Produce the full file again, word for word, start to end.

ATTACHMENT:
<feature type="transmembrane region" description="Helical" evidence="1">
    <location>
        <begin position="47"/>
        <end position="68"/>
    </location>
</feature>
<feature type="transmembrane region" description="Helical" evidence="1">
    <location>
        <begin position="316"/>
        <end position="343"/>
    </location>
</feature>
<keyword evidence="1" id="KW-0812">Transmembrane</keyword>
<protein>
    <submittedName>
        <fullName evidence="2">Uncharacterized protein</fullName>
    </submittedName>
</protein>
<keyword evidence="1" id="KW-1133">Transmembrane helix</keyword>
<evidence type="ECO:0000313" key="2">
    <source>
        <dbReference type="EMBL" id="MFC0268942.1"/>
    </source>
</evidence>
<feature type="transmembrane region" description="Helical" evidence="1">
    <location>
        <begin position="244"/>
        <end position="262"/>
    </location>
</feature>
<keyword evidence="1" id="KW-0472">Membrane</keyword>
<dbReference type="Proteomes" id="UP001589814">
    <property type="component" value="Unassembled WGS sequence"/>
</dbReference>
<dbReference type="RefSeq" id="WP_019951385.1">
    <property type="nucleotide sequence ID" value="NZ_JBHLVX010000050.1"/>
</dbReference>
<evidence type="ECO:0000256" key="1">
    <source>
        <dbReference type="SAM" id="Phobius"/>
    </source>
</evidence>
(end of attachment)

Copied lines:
<feature type="transmembrane region" description="Helical" evidence="1">
    <location>
        <begin position="47"/>
        <end position="68"/>
    </location>
</feature>
<feature type="transmembrane region" description="Helical" evidence="1">
    <location>
        <begin position="316"/>
        <end position="343"/>
    </location>
</feature>
<keyword evidence="1" id="KW-0812">Transmembrane</keyword>
<protein>
    <submittedName>
        <fullName evidence="2">Uncharacterized protein</fullName>
    </submittedName>
</protein>
<keyword evidence="1" id="KW-1133">Transmembrane helix</keyword>
<evidence type="ECO:0000313" key="2">
    <source>
        <dbReference type="EMBL" id="MFC0268942.1"/>
    </source>
</evidence>
<feature type="transmembrane region" description="Helical" evidence="1">
    <location>
        <begin position="244"/>
        <end position="262"/>
    </location>
</feature>
<keyword evidence="1" id="KW-0472">Membrane</keyword>
<dbReference type="Proteomes" id="UP001589814">
    <property type="component" value="Unassembled WGS sequence"/>
</dbReference>
<dbReference type="RefSeq" id="WP_019951385.1">
    <property type="nucleotide sequence ID" value="NZ_JBHLVX010000050.1"/>
</dbReference>
<evidence type="ECO:0000256" key="1">
    <source>
        <dbReference type="SAM" id="Phobius"/>
    </source>
</evidence>